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If you’re not familiar with the legend of Elmer T. Lee, I suggest a quick Google search for bios and obits more colorful and detailed that what I could provide here. His eponymous whiskey was introduced after he had retired as Master Distiller at Buffalo Trace, although “retired” was a relative term in Mr. Lee’s case. I wish I was as active at 30 as he was at 90.
Elmer T. Lee Single Barrel has fast become my favorite bourbon in this price range, as well as slightly higher price ranges to boot. Add an extra point to my score if you want to take the bang-for-the-buck aspect into account. This is luscious stuff with a flavor balance like no other bourbon, yet which somehow manages to remain unmistakably bourbon. Bottle purchased three weeks ago, and I’ll be ready for a new one by this weekend.
Nose: Very nice in the first few minutes, exceptional in the next few. Caramel, honey, lavender, vanilla, oak, and pepper at first. Good stuff, but thin overall compared to the opened-up nose about five minutes later. It’s denser, more grounded, more textured, and a more chest-warming experience overall. The clean, pure vanilla now dominates, and some traces of cherries and wintergreen lurk in the corners.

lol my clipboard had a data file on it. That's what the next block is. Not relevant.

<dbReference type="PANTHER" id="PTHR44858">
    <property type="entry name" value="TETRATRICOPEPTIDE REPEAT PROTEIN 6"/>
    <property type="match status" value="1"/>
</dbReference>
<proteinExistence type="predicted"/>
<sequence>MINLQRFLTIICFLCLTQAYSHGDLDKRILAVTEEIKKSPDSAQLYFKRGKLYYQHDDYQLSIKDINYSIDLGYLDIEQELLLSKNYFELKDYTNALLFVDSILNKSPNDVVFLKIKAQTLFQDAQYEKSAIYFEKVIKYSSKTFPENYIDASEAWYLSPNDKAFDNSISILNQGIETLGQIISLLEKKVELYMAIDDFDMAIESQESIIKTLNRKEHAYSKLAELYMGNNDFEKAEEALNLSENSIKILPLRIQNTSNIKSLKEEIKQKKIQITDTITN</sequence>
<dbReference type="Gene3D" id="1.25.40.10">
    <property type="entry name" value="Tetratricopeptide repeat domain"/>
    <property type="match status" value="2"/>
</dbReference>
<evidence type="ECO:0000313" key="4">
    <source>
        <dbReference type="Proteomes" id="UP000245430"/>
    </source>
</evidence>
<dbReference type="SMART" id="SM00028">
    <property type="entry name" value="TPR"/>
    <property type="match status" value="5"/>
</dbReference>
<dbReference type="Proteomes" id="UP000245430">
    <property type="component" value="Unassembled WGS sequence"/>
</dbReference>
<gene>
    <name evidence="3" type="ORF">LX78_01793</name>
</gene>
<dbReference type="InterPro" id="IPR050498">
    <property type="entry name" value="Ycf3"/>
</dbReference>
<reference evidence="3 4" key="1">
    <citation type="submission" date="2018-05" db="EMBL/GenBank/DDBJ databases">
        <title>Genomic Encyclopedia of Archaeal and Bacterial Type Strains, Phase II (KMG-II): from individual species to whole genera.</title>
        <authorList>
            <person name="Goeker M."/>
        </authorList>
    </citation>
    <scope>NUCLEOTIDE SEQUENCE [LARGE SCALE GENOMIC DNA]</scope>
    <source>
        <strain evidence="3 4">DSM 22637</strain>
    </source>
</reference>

Palate: A feather-light arrival and development with some delicious flavors nonetheless. Caramel cotton candy, if you can imagine such a thing. Lots of canned fruits, oak, vanilla, and pepper as well. A tasty assortment; I just wish it weren’t so tame.
Finish: Smooth and tame but sensational. There’s a pepper kick at first, but it quickly settles with some silky vanilla and quality oak wood. This is one of the best wood flavors I’ve ever had, and it’s the last thing to linger at the fadeout.
What great dimension in such an easy-sipper. Your palate and your wallet will hold up to a few drams of this per evening.